Of course, not every website on the internet is safe. There will always be a scattered collection of dangerous websites built or infected by hackers that spread malware with a single visit to the home page. Sometimes the spoofs look like popular sites with a single change in the URL. Sometimes they’re pretending to be useful blog articles. And sometimes an employee really will venture into inadvisable online content.
No matter where the web browsers on your workstations wind up, you have an option to prevent them from ever becoming a source of malware infection: block downloads. Microsoft Edge and many other browsers include this as an optional feature so simply make sure that all the browsers installed on your work computers universally prevent websites from initiating a download. You might possibly allow downloads only with a user confirmation. This will prevent malicious or infected sites from starting automatic stealth downloads of malware without the knowledge or intention of the employee user.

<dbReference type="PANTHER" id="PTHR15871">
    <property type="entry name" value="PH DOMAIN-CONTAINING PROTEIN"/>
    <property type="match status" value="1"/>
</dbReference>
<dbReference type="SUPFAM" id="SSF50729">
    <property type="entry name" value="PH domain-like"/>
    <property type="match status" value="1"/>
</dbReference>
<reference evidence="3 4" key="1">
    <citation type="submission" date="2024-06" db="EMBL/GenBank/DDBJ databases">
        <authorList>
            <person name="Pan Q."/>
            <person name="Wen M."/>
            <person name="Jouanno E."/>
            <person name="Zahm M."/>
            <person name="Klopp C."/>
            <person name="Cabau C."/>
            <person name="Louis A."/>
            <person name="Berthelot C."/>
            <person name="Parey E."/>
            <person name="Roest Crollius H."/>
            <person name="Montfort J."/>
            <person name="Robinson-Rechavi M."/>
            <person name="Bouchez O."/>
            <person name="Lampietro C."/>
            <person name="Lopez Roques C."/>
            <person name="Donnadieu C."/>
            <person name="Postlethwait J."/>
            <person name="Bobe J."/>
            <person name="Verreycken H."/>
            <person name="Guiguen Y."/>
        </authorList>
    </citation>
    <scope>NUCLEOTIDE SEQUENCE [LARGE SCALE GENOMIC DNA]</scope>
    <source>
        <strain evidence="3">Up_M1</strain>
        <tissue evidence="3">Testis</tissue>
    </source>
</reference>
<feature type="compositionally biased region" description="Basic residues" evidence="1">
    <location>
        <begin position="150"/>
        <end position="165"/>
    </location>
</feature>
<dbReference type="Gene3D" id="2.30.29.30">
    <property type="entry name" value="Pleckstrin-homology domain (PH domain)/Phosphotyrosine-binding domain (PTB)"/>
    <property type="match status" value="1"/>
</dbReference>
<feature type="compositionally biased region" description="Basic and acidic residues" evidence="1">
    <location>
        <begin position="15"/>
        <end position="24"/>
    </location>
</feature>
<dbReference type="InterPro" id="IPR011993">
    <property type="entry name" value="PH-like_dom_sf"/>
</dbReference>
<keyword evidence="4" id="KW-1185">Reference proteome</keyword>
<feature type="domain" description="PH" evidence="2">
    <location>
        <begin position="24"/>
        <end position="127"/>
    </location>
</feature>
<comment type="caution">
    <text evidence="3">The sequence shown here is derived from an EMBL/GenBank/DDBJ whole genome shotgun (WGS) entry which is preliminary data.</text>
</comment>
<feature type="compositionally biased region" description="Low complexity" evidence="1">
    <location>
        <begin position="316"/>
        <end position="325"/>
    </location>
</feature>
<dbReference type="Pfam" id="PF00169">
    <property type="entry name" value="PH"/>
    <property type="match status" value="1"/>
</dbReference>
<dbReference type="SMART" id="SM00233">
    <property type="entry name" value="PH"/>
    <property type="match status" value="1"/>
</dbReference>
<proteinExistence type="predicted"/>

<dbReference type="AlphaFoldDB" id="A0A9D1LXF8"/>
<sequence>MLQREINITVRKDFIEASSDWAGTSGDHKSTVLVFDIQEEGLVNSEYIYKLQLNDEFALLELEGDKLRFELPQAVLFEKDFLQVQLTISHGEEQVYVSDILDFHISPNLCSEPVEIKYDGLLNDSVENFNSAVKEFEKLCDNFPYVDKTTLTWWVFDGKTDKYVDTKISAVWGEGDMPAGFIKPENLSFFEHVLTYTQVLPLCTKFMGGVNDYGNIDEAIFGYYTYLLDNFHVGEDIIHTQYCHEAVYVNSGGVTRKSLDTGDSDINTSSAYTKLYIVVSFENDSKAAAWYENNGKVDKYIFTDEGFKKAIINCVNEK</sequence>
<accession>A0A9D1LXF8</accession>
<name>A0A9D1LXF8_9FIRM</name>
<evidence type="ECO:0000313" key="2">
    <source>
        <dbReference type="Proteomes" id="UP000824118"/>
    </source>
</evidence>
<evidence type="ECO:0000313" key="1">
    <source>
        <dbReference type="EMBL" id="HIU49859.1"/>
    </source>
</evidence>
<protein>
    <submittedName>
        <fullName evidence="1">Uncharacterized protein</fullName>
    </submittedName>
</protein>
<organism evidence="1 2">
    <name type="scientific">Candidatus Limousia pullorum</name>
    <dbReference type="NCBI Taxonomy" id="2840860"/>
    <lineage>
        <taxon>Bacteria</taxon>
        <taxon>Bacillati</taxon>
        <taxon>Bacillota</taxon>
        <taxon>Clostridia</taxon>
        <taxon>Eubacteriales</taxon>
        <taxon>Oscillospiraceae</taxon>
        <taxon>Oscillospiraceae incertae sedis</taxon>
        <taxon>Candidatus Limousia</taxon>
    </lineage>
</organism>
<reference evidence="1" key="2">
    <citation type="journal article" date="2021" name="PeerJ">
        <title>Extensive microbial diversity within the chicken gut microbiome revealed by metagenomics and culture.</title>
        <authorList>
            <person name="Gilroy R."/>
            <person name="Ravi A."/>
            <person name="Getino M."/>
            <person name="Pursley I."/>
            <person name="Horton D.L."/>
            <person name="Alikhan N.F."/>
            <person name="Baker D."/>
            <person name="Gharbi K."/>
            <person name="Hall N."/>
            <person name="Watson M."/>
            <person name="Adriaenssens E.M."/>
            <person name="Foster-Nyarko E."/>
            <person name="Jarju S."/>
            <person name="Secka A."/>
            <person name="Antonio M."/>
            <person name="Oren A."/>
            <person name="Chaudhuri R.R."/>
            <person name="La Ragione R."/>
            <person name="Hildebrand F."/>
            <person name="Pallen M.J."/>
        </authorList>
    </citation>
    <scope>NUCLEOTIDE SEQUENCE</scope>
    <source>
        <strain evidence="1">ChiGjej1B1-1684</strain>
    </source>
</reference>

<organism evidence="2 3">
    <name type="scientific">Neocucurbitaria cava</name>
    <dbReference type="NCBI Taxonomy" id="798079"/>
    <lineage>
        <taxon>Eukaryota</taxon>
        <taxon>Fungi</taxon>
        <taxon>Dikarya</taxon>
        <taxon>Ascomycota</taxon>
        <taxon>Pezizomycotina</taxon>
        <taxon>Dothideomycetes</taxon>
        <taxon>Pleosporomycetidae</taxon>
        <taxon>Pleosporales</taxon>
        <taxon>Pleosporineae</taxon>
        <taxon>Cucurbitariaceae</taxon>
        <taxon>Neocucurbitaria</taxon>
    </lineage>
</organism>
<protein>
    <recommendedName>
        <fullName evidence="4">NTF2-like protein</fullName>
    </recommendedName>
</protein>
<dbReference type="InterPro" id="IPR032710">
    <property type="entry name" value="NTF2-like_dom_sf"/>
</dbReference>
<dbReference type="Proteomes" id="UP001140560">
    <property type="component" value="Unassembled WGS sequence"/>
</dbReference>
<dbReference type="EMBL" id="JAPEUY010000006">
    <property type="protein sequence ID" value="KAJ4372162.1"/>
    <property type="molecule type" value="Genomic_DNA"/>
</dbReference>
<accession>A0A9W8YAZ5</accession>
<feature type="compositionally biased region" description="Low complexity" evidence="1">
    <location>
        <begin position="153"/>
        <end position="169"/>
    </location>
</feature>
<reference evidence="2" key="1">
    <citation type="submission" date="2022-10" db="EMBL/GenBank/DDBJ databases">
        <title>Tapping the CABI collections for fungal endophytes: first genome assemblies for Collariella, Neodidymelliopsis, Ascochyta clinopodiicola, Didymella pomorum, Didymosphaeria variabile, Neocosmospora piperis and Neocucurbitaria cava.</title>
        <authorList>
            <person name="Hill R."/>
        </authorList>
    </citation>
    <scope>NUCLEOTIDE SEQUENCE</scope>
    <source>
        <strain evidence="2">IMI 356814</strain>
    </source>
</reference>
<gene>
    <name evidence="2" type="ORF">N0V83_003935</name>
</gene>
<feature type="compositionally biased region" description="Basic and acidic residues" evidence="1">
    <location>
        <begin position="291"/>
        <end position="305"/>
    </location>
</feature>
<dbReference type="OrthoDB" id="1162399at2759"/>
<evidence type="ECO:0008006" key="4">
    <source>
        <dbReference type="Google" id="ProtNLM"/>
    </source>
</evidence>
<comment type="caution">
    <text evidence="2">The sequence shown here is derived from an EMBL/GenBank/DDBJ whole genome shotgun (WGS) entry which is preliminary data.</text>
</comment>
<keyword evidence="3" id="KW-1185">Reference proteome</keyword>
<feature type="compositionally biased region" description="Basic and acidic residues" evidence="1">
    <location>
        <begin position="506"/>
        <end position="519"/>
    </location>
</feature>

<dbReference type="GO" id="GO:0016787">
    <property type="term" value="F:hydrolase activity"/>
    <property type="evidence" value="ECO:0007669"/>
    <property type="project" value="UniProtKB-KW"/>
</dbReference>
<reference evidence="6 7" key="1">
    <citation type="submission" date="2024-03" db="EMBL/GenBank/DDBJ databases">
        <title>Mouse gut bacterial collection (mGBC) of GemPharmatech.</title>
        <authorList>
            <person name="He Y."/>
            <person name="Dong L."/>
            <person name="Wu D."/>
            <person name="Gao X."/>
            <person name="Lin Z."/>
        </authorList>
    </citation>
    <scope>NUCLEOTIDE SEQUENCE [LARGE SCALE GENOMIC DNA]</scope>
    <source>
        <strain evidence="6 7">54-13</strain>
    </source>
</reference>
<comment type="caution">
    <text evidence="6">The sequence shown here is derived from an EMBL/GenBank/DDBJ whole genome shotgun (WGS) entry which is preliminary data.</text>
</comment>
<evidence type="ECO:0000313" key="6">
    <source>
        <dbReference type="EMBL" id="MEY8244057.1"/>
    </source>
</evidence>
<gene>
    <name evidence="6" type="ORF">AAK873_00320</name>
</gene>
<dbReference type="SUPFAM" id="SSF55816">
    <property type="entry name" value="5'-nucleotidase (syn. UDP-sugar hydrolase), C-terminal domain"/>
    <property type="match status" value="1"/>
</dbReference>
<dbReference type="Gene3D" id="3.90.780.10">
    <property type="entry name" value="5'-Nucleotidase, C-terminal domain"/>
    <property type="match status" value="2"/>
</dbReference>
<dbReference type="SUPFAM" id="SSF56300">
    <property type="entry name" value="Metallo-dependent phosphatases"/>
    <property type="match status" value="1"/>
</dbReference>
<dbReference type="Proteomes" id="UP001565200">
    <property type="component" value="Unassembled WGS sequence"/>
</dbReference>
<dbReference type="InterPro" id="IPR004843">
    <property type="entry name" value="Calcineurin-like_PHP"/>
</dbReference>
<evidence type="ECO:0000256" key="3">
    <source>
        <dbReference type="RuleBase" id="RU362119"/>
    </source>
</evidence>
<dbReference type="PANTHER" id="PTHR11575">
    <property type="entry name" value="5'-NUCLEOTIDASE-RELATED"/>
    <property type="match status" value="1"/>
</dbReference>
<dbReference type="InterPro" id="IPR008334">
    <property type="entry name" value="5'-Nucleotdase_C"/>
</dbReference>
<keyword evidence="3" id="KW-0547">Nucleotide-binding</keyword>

2. Isolate Emails from Customers
Phishing is when a hacker sends a targeted email that tricks an employee into clicking an infected email attachment. This can be done by pretending to be a friend or coworker. But the easiest approach for hackers who don’t want to borrow an identity is to simply target customer service staff. Pretending to be a customer, they will send links or emails as attempts to spread their malware. This works when customer service representatives don’t know they’re dealing with a fake client. And diligently, they do their best to be helpful. It almost always results in a hack, malware, or virus infection.
The answer? Know your customers! This isn’t just good marketing and customer relations advice, it’s also important for today’s cybersecurity concerns. Make sure every single paying customer has a CRM entry and try to ensure that every way of contacting your company pre-sorts customers into their CRM identities. If you don’t have a great CRM yet, Microsoft Dynamics CRM, SalesForce, and HubSpot are all excellent options.